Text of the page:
The BBC brings you all the week's science news.
Manage episode 285303726 series 1301268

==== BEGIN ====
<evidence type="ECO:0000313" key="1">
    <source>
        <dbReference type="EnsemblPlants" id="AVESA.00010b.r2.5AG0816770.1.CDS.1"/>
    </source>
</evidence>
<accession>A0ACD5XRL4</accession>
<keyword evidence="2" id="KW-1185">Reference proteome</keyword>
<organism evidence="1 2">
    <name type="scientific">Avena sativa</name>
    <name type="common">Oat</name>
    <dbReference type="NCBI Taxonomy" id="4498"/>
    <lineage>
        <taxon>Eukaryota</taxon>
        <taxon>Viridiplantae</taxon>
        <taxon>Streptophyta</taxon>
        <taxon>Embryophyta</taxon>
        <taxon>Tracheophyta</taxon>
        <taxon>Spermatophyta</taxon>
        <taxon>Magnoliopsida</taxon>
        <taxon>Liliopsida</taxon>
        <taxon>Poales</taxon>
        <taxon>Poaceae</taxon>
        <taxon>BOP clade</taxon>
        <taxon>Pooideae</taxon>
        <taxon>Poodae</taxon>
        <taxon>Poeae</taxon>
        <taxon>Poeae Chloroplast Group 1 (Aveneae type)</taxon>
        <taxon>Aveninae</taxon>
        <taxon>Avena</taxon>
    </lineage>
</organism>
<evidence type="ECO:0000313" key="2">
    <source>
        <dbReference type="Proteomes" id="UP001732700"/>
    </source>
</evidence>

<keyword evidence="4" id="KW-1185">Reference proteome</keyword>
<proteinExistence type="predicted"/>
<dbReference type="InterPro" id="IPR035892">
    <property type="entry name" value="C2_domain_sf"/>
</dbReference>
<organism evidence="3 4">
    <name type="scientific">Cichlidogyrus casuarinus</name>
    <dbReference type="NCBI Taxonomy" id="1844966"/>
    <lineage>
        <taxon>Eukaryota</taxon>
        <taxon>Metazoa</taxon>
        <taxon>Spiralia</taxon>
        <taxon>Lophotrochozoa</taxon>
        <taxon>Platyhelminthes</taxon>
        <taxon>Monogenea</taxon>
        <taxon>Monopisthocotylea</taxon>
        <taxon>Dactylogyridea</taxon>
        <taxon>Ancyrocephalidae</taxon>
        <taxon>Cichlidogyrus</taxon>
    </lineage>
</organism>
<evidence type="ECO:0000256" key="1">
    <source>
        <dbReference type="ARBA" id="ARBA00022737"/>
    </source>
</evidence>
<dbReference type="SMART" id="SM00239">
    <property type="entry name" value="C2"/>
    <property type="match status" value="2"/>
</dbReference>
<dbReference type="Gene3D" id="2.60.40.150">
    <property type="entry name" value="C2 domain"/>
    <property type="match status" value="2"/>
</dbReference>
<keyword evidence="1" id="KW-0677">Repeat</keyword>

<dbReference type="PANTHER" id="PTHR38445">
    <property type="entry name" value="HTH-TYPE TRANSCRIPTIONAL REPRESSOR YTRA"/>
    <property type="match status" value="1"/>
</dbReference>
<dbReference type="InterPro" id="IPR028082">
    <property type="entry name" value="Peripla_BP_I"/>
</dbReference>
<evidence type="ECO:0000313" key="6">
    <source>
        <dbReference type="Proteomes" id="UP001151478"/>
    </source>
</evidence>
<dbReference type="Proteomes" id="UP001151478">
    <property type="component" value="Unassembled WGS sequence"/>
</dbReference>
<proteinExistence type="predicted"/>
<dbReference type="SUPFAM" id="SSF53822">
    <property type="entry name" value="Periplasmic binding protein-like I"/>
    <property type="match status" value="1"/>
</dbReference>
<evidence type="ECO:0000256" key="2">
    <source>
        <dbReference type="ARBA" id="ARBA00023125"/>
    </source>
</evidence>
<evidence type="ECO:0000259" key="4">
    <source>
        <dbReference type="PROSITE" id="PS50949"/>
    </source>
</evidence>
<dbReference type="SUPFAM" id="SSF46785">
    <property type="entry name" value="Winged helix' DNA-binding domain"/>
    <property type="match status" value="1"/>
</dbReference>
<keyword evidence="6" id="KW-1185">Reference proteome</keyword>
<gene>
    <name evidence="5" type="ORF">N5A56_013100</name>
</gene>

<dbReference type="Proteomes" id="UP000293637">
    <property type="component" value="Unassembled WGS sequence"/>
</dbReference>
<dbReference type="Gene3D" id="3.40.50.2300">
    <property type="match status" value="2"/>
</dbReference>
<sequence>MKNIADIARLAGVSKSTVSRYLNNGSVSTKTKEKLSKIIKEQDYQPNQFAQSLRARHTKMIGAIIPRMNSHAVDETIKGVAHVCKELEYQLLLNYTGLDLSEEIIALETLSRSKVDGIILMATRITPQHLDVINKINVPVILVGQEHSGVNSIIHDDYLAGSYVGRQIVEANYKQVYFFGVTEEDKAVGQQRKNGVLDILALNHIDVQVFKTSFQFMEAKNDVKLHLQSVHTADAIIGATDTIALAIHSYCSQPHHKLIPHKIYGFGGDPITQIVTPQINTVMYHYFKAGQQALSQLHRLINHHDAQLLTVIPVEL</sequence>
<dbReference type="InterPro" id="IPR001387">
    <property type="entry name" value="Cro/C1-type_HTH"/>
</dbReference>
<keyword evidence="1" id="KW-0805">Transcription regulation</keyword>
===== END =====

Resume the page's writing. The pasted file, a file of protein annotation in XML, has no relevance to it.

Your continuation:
On Thursday 18th Feb 2020 Nasa’s Perseverance Rover is due to touch down – gently and accurately – in the Jezero crater on Mars. Using similar nail-biting Sky Crane technology as its predecessor Curiosity, if successful it will amongst many other things attempt to fly the first helicopter in the thin Martian atmosphere, and leave small parcels of interesting samples for future missions to collect and return to earth. Unlike previous Martian landings of course, there are no mass-landing parties to be held because of Covid. So Vic Gill invites you to join her and current Curiosity and future Rosalind Franklin (ESA’s 2023 Rover) team scientists in nervously awaiting the signal of success. Dr Susanne Schwenzer was so tense during Curiosity’s final approach in 2012 that she managed to draw blood from her own hand from clutching her mobile phone too hard. BBC Inside Science expects nothing less this time round. Dr Peter Fawdon has been part of the team seand examining the landing site for ESA’s Martian lander and Rover, currently slated to launch in 2022. The project has had a complicated history, having been delayed several times. But with so much at stake, it’s worth getting right. Meanwhile, at Liverpool University, computer scientist Dr Maya Wardeh and virologist Dr Marcus Blagrove have been collaborating to see if Machine Learning and AI can help predict which mammalian species are more likely to harbour the next big coronavirus. Pitting traits and genomes, species similarities, lifestyles and ecosystems of mammals and viruses, they highlight in a paper published in Nature Communications some of the potentially most potent combinations where different coronaviruses could meet and spawn a new breakout. Not just looking for the more quotidian viral mutations the world is increasingly and unfortunately aware of, they have been looking instead for those species where something called homologous recombination between two different viruses, producing a third completely novel type, may occur. It turns out there are many possibilities beyond just bats, which are highly suspected of being the crucible in which SARS-CoV2 was smelted. To spot whatever comes next we should keep an eye on camels, rabbits, palm civets and even hedgehogs, according to the algorithm. Presented by Victoria Gill Produced by Alex Mansfield Made in Association with the Open University.